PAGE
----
Brazilian company Nucleário has created a biodegradable seed planter – mimicing some of the features of a tropical rainforest’s own species to help saplings grow – offering a faster and more sustainable way to replant tropical rainforests.
The biodegradable seed planter helps seedlings to grow by capturing, storing, and releasing water to the seedling as needed. It also provides a barrier to protect the seedling from insects and grasses. Nucleário seed planters, which are dropped from a helicopter or drone, reforestation can be done without human maintenance.
Traditionally forest restoration is expensive, requiring intensive labour to be successful. To assure seedling survival, post-planting maintenance is required quarterly for at least 3 years – this includes irrigation, controlling leaf-cutter ants and removing invasive grass. Skilled field workers must complete this maintenance, but these workers are in short supply as the work is onerous and dangerous.
The biodegradable seed planters are currently being tested at reforestation sites in Brazil to see how well it supports various species’ survival.
Brazil provides a special home to Earth’s biodiversity. Ranking first amongst the 18 megadiverse countries, Brazil hosts between 15-20% of the world’s biological diversity, with the greatest number of endemic species on a global scale.
Brazil’s vast natural wealth is under threat as forests are burned and cleared to support logging, livestock, and monocultures. Replanting some of those regions could help slow global warming given that trees absorb and store carbon.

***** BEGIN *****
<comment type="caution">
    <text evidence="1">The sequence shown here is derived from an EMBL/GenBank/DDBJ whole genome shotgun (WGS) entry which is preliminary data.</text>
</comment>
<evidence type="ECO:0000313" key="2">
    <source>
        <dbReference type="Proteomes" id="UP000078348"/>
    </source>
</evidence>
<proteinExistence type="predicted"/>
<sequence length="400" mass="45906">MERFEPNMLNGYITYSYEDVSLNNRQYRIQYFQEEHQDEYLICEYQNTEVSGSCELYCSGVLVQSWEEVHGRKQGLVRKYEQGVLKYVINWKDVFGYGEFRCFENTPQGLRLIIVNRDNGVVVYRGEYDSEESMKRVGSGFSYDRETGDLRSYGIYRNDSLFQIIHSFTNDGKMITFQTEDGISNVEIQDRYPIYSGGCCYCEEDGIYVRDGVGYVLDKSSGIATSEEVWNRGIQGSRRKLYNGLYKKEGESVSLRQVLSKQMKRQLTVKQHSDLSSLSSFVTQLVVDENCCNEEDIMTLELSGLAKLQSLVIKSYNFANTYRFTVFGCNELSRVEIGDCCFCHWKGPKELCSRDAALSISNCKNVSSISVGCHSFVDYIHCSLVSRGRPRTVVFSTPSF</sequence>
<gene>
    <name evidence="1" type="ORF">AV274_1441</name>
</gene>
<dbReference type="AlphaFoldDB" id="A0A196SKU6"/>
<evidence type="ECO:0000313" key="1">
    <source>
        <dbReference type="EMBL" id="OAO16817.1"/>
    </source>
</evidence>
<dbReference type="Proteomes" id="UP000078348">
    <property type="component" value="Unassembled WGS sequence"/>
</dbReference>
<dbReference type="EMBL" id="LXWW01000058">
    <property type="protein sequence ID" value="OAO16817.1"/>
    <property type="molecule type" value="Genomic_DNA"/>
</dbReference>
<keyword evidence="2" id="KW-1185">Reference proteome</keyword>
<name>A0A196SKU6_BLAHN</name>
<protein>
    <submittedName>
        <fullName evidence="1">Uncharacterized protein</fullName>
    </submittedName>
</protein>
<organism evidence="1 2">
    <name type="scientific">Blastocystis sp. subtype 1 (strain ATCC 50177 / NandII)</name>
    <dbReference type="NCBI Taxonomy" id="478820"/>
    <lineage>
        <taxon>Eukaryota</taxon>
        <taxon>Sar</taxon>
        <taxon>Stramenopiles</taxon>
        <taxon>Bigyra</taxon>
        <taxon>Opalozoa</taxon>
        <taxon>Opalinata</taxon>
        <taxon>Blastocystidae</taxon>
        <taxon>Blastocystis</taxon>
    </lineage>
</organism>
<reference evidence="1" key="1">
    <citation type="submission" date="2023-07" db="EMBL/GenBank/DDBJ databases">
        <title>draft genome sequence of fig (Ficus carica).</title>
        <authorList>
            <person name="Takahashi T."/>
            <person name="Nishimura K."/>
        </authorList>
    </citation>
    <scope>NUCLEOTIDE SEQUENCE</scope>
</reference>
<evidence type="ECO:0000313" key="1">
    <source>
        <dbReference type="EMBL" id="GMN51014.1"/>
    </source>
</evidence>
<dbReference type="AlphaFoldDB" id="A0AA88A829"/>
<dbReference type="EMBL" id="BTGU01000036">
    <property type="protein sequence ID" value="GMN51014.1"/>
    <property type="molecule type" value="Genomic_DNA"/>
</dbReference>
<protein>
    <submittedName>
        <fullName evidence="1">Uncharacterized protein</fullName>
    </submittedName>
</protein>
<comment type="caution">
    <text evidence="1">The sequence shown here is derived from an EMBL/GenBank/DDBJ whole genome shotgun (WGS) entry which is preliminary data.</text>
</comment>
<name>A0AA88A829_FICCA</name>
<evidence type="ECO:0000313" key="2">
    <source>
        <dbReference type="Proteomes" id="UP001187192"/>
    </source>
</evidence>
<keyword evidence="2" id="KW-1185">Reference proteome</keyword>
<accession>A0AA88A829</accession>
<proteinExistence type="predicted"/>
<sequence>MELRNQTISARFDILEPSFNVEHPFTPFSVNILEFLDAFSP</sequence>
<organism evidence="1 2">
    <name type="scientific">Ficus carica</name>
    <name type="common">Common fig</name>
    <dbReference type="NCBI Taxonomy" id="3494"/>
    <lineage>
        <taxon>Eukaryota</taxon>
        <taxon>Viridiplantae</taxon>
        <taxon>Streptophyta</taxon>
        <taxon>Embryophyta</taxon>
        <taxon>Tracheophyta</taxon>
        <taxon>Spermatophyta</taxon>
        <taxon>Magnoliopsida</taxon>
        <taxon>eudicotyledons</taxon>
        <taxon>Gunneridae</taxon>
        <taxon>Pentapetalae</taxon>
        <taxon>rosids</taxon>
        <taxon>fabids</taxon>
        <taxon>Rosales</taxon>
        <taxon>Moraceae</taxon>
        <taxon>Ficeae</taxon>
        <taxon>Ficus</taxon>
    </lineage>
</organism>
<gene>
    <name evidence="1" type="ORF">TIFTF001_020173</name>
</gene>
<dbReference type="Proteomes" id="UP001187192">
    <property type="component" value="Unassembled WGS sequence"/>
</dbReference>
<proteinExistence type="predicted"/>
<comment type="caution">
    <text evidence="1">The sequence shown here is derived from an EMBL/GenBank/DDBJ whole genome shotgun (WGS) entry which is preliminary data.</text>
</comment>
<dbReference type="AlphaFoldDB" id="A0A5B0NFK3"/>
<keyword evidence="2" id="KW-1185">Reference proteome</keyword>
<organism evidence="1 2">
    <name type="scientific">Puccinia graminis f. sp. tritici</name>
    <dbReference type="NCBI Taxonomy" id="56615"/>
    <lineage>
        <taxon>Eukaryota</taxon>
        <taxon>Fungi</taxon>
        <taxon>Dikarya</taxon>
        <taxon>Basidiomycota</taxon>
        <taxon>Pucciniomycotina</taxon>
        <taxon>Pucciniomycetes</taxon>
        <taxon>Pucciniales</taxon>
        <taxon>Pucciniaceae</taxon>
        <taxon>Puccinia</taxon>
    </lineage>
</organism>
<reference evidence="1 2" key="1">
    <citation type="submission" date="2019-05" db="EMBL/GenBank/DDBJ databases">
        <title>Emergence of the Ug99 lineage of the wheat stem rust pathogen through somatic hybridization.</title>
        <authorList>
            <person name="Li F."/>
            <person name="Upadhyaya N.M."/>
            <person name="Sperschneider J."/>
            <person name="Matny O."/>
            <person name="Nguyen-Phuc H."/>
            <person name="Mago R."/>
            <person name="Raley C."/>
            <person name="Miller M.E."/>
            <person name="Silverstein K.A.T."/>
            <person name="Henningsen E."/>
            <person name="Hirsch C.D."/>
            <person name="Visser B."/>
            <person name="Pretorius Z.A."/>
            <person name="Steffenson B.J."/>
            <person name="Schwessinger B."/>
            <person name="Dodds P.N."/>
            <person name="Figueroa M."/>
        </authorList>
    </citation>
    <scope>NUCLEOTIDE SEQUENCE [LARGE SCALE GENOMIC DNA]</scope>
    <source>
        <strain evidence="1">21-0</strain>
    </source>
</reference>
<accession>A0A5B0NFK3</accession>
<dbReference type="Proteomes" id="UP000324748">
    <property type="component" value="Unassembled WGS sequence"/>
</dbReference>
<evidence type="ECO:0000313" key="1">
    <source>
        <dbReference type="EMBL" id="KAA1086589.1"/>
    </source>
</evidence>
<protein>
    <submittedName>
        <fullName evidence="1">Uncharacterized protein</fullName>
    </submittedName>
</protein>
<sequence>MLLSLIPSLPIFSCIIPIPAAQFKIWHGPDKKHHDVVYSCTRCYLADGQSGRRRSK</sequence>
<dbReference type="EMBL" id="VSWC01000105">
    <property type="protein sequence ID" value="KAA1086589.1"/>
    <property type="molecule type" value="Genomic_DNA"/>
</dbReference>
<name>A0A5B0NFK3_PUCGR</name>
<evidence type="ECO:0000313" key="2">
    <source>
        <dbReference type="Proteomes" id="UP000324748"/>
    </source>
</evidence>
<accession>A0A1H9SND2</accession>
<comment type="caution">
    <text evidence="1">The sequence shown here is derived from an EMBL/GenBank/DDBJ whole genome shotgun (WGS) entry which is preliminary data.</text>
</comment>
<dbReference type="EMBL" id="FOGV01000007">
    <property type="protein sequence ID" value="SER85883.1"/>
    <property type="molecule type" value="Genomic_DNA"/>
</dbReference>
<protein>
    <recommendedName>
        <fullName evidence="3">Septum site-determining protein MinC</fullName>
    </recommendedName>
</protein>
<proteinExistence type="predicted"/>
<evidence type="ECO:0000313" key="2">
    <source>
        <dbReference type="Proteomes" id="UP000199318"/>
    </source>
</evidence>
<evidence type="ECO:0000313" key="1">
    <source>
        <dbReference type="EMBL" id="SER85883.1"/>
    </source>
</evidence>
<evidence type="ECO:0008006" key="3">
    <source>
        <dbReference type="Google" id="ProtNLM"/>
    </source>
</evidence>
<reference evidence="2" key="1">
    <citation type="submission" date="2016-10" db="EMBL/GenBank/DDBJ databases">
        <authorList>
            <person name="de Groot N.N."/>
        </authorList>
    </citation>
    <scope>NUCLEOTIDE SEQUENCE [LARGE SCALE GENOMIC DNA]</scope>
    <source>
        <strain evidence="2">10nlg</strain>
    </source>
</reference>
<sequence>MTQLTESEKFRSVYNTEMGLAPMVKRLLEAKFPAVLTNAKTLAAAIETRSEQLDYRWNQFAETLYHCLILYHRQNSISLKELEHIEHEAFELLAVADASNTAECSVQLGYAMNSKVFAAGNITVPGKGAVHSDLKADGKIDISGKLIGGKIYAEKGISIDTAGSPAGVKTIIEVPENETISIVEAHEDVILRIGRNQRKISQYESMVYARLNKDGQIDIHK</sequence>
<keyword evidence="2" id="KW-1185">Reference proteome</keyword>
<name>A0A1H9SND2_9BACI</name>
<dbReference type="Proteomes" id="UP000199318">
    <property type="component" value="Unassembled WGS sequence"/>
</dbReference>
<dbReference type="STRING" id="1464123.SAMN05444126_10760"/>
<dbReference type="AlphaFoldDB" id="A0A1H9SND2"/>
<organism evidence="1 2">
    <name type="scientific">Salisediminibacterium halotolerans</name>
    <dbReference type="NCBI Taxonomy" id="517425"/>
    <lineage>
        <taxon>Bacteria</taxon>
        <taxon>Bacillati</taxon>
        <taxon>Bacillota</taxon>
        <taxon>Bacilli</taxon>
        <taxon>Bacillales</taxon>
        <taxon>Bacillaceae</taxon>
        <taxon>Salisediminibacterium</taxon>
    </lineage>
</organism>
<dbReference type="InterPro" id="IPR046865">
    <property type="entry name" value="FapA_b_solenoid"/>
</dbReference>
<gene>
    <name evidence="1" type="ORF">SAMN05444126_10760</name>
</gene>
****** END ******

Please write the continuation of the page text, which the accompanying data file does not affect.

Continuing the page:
Nucleário is the brainchild of Brazilian brothers Bruno and Pedro Rutman Pagnocelli, who created the biomimicry system specifically to facilitate post-planting maintenance in reforestation projects.
Bruno Rutman Pagnocelli, Nucleário CEO, said: “I started looking into the problems of forest restoration and I realised that the biggest bottleneck was the seedling maintenance.
“Nucleário’s purpose is to create innovations that will help restore native forests. Our product acts as a multiplier effect, addressing the bottleneck of post-planting maintenance and allowing field workers to plant more seedlings in less time.”
Lack of water in the dry season, invasive grasses, and pests are likely to kill a seedling in a rainforest if it’s left unattended. But Nucleário aim to fix that. During drought periods, the Nucleário seed planter provides controlled release of rainwater, ensuring a greater resilience for forest restorations, especially in locations with high incidence of solar radiation.
The use of Nucleário’s products in the field increases the chance of survival of the seedlings and decreases the use of insecticides and controls weeds, according to Nucleário.
It is understood that if the pilot projects where Nucleário is being trialled are successful and can be scaled up, it could help advance reforestation projects.
Rosa Medea is Life & Soul Magazine’s Chief. She writes about lifestyle including sustainable and green living. She also offers content services to businesses and individuals at Rosamedea.com